Ever had one of those days when you're feeling warm and tired? Maybe you get home and take your temperature, only to find out you're running a fever. Then you start to feel pain in your ear. What's going on here? It's probably an ear infection!
Most children have experienced an ear infection at least once in their lives. Many children get ear infections frequently. They're a common ailment that we all have to deal with every once in a while.
Your ears are made up of three different areas: the inner, middle, and outer ear. What we commonly call ear infections are infections of the middle ear. The middle ear is a small area of air just behind the eardrum.
Passageways — called eustachian tubes — connect your middle ear to your throat. Allergies or a cold can cause these tubes to become blocked. When this happens, fluid can build up in the middle ear, allowing germs, like bacteria and viruses, to grow and produce more fluid.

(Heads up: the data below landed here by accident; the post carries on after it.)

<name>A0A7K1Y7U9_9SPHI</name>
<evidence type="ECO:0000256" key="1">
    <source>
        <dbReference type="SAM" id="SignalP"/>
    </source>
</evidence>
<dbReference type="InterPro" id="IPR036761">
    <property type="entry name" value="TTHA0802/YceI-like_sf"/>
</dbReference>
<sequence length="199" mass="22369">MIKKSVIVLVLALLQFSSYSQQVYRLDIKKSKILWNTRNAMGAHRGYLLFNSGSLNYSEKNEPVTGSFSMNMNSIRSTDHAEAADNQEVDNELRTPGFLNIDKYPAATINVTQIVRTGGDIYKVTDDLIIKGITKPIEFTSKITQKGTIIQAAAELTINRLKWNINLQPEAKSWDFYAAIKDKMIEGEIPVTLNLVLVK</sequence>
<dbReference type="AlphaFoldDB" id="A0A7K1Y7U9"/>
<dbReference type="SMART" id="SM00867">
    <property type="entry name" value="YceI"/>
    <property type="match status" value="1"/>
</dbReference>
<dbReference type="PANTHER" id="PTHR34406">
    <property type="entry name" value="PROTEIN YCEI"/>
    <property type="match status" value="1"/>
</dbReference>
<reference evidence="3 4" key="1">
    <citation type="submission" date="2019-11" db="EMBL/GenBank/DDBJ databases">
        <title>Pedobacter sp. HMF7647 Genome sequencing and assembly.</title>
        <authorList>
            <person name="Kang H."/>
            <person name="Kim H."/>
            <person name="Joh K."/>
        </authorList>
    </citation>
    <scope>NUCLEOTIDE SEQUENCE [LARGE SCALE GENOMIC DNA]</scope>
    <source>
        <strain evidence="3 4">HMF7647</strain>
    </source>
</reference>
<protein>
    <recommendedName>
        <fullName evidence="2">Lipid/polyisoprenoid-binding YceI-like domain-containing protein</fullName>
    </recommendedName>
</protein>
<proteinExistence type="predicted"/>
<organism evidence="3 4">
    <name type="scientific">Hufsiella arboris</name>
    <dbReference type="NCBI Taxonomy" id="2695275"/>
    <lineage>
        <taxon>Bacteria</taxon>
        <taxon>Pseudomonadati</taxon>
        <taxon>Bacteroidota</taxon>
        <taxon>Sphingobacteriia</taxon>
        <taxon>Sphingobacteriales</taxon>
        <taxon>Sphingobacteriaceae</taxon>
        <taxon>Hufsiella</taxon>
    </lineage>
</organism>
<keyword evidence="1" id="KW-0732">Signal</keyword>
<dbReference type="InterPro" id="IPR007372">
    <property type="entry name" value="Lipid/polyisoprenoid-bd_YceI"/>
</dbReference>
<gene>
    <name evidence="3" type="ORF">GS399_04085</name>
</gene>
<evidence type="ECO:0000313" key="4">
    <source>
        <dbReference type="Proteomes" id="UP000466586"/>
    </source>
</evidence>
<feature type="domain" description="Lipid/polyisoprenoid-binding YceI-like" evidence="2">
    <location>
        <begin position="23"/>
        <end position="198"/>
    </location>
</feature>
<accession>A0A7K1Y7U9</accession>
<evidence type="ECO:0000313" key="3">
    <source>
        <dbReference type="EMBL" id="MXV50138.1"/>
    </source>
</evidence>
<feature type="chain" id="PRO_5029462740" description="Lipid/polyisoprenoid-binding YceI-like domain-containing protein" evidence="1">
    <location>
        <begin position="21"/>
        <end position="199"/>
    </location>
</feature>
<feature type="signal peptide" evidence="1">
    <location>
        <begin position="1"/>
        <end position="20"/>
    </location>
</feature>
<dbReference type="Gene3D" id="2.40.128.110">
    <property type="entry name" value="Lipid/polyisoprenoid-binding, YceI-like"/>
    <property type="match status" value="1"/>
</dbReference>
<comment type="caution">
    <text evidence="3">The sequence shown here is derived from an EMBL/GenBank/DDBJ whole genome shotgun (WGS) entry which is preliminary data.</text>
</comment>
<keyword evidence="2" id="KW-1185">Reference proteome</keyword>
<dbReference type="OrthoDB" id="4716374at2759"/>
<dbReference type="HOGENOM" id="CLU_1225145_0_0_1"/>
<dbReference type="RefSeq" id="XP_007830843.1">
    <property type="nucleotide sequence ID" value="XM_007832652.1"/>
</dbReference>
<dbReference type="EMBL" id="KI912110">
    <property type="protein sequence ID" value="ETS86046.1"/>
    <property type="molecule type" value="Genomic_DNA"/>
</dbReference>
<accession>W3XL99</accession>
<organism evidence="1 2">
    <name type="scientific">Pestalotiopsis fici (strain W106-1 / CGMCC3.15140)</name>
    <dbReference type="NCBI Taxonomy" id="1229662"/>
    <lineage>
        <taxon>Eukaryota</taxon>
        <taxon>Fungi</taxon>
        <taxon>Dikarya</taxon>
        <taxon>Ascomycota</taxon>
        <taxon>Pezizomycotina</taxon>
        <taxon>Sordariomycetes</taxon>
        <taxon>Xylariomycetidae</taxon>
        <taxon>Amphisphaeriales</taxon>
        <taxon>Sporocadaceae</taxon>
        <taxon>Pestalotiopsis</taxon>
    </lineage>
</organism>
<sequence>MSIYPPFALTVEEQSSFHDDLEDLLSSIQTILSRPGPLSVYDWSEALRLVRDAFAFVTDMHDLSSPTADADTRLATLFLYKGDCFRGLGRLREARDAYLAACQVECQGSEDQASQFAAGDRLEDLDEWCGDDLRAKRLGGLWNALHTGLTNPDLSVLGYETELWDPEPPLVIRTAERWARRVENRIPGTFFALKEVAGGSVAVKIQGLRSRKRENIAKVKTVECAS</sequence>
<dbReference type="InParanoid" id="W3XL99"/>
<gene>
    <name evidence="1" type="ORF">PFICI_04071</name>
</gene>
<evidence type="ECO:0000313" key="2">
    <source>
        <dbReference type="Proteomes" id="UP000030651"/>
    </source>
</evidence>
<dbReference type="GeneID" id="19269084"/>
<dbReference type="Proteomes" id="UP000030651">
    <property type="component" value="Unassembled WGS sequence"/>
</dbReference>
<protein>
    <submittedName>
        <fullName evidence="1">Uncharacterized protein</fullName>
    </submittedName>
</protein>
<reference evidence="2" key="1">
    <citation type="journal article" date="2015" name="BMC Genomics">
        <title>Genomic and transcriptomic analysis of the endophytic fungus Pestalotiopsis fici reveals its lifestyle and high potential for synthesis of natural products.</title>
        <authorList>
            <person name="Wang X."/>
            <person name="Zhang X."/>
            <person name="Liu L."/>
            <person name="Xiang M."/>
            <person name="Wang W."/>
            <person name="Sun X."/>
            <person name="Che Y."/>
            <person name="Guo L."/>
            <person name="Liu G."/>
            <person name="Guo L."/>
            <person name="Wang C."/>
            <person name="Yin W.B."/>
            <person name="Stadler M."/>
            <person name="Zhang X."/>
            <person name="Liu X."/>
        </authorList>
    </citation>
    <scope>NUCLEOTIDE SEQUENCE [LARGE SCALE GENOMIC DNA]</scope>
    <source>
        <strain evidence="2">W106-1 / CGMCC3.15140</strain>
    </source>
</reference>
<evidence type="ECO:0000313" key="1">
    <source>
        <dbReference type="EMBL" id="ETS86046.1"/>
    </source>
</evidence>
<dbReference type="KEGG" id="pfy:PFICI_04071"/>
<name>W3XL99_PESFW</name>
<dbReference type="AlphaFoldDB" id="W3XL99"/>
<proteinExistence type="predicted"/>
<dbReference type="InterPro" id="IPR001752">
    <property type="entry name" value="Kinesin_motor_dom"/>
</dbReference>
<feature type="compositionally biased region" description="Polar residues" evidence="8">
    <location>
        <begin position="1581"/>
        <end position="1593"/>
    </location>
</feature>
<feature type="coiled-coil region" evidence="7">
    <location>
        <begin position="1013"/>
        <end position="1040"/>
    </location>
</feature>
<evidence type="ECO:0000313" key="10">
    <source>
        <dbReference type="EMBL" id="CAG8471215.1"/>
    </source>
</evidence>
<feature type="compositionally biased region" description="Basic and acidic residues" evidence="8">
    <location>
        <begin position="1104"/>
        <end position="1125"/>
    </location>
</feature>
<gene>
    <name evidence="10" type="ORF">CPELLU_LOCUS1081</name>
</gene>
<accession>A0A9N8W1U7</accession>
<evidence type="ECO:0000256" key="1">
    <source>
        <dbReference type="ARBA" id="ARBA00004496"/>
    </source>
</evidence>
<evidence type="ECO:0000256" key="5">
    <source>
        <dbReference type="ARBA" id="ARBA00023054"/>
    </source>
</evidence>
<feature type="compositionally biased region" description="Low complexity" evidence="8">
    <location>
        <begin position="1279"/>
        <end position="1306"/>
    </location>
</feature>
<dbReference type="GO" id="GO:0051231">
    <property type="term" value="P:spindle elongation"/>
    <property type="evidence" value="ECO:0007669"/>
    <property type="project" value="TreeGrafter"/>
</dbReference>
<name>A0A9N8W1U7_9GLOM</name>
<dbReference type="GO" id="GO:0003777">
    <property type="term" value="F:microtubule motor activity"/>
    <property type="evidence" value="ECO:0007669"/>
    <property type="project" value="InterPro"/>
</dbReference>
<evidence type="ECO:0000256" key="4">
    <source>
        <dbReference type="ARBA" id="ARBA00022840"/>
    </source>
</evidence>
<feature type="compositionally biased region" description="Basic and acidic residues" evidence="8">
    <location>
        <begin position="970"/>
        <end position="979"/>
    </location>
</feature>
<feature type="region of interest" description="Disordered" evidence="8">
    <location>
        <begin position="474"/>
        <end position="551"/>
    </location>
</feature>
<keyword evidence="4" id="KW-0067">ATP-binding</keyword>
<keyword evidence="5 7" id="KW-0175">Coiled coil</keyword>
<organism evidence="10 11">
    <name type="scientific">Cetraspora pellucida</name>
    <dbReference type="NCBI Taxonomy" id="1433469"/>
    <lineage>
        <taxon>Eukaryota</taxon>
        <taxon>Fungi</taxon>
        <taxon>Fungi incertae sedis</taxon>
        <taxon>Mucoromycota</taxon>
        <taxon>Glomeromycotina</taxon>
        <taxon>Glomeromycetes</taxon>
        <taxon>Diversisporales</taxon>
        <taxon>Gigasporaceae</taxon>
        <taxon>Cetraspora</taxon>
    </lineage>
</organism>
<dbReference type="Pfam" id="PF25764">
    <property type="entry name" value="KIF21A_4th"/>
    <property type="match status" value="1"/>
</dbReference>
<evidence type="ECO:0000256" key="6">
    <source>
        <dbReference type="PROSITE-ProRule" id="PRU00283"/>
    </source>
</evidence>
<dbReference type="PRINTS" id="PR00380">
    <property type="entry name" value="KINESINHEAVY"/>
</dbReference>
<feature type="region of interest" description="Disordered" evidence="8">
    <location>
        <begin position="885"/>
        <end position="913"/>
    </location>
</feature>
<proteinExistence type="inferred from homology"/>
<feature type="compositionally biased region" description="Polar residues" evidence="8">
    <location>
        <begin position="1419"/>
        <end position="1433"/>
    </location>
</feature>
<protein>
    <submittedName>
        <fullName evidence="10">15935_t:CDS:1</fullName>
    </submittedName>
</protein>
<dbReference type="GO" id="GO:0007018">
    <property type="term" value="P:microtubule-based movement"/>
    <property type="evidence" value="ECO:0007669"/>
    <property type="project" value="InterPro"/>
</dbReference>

This is why ear infections are more common in children. Children's eustachian tubes are smaller than those of adults and become blocked more easily.
Luckily, you can't catch an ear infection from someone else. However, you can catch someone else's cold, which can lead to an ear infection. If your ears hurt and you have a fever, make sure you tell an adult, so you can see a doctor right away.
A doctor will look into your ears with a special tool called an otoscope. The otoscope is like a small flashlight that allows the doctor to examine your eardrum. If you have an ear infection, the ear drum will be red and appear swollen because of the fluid pressing against it from the middle ear.
If the doctor concludes that you have an ear infection, he will probably recommend that you take over-the-counter pain relievers to help with the pain. If the infection is being caused by bacteria, he will also probably prescribe an antibiotic to fight the bacteria.